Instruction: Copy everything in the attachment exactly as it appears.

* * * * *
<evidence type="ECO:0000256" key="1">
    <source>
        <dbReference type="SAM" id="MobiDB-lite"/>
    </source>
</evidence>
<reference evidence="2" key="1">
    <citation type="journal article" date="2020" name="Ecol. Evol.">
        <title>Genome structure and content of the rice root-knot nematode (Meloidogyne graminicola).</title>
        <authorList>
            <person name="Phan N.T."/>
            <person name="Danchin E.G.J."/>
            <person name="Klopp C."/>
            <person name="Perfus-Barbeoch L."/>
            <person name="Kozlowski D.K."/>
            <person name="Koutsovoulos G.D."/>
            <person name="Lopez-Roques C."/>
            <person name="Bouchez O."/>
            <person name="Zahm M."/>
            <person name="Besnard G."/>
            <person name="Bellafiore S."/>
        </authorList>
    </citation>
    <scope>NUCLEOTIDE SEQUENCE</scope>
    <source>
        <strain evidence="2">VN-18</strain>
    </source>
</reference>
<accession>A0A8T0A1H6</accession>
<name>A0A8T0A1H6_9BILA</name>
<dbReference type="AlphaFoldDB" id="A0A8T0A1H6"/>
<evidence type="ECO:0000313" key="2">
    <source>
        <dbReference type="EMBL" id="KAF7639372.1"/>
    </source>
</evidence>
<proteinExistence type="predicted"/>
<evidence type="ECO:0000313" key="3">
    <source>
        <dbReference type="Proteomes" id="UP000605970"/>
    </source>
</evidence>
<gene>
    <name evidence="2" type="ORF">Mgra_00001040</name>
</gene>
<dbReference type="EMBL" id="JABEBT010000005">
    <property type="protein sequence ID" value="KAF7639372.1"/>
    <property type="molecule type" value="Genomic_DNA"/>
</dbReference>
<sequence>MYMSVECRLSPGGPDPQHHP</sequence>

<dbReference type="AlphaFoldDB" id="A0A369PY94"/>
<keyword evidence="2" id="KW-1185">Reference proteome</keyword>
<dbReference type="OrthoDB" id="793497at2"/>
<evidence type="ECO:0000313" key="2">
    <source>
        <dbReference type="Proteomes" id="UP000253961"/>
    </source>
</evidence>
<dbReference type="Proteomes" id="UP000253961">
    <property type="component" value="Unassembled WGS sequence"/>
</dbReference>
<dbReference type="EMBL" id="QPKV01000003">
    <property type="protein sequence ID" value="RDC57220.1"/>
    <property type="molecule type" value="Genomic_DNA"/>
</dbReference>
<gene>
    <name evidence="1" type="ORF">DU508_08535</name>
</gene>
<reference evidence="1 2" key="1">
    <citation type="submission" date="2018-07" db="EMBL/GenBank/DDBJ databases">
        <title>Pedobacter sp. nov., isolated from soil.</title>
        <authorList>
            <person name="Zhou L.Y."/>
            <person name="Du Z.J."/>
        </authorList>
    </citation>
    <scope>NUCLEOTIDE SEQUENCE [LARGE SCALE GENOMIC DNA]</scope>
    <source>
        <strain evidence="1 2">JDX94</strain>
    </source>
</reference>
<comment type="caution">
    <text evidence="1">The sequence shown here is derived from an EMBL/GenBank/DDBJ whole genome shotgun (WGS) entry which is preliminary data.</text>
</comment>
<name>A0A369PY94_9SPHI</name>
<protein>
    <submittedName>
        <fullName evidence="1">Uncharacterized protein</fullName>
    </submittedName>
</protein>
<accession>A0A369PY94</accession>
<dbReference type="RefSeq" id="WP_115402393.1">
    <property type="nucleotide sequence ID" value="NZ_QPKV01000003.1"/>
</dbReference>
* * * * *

<evidence type="ECO:0000256" key="1">
    <source>
        <dbReference type="SAM" id="MobiDB-lite"/>
    </source>
</evidence>
<reference evidence="2" key="1">
    <citation type="journal article" date="2020" name="Ecol. Evol.">
        <title>Genome structure and content of the rice root-knot nematode (Meloidogyne graminicola).</title>
        <authorList>
            <person name="Phan N.T."/>
            <person name="Danchin E.G.J."/>
            <person name="Klopp C."/>
            <person name="Perfus-Barbeoch L."/>
            <person name="Kozlowski D.K."/>
            <person name="Koutsovoulos G.D."/>
            <person name="Lopez-Roques C."/>
            <person name="Bouchez O."/>
            <person name="Zahm M."/>
            <person name="Besnard G."/>
            <person name="Bellafiore S."/>
        </authorList>
    </citation>
    <scope>NUCLEOTIDE SEQUENCE</scope>
    <source>
        <strain evidence="2">VN-18</strain>
    </source>
</reference>
<accession>A0A8T0A1H6</accession>
<name>A0A8T0A1H6_9BILA</name>
<dbReference type="AlphaFoldDB" id="A0A8T0A1H6"/>
<evidence type="ECO:0000313" key="2">
    <source>
        <dbReference type="EMBL" id="KAF7639372.1"/>
    </source>
</evidence>
<proteinExistence type="predicted"/>
<evidence type="ECO:0000313" key="3">
    <source>
        <dbReference type="Proteomes" id="UP000605970"/>
    </source>
</evidence>
<gene>
    <name evidence="2" type="ORF">Mgra_00001040</name>
</gene>
<dbReference type="EMBL" id="JABEBT010000005">
    <property type="protein sequence ID" value="KAF7639372.1"/>
    <property type="molecule type" value="Genomic_DNA"/>
</dbReference>
<sequence>MYMSVECRLSPGGPDPQHHP</sequence>

<dbReference type="AlphaFoldDB" id="A0A369PY94"/>
<keyword evidence="2" id="KW-1185">Reference proteome</keyword>
<dbReference type="OrthoDB" id="793497at2"/>
<evidence type="ECO:0000313" key="2">
    <source>
        <dbReference type="Proteomes" id="UP000253961"/>
    </source>
</evidence>
<dbReference type="Proteomes" id="UP000253961">
    <property type="component" value="Unassembled WGS sequence"/>
</dbReference>
<dbReference type="EMBL" id="QPKV01000003">
    <property type="protein sequence ID" value="RDC57220.1"/>
    <property type="molecule type" value="Genomic_DNA"/>
</dbReference>
<gene>
    <name evidence="1" type="ORF">DU508_08535</name>
</gene>
<reference evidence="1 2" key="1">
    <citation type="submission" date="2018-07" db="EMBL/GenBank/DDBJ databases">
        <title>Pedobacter sp. nov., isolated from soil.</title>
        <authorList>
            <person name="Zhou L.Y."/>
            <person name="Du Z.J."/>
        </authorList>
    </citation>
    <scope>NUCLEOTIDE SEQUENCE [LARGE SCALE GENOMIC DNA]</scope>
    <source>
        <strain evidence="1 2">JDX94</strain>
    </source>
</reference>
<comment type="caution">
    <text evidence="1">The sequence shown here is derived from an EMBL/GenBank/DDBJ whole genome shotgun (WGS) entry which is preliminary data.</text>
</comment>
<name>A0A369PY94_9SPHI</name>
<protein>
    <submittedName>
        <fullName evidence="1">Uncharacterized protein</fullName>
    </submittedName>
</protein>
<accession>A0A369PY94</accession>
<dbReference type="RefSeq" id="WP_115402393.1">
    <property type="nucleotide sequence ID" value="NZ_QPKV01000003.1"/>
</dbReference>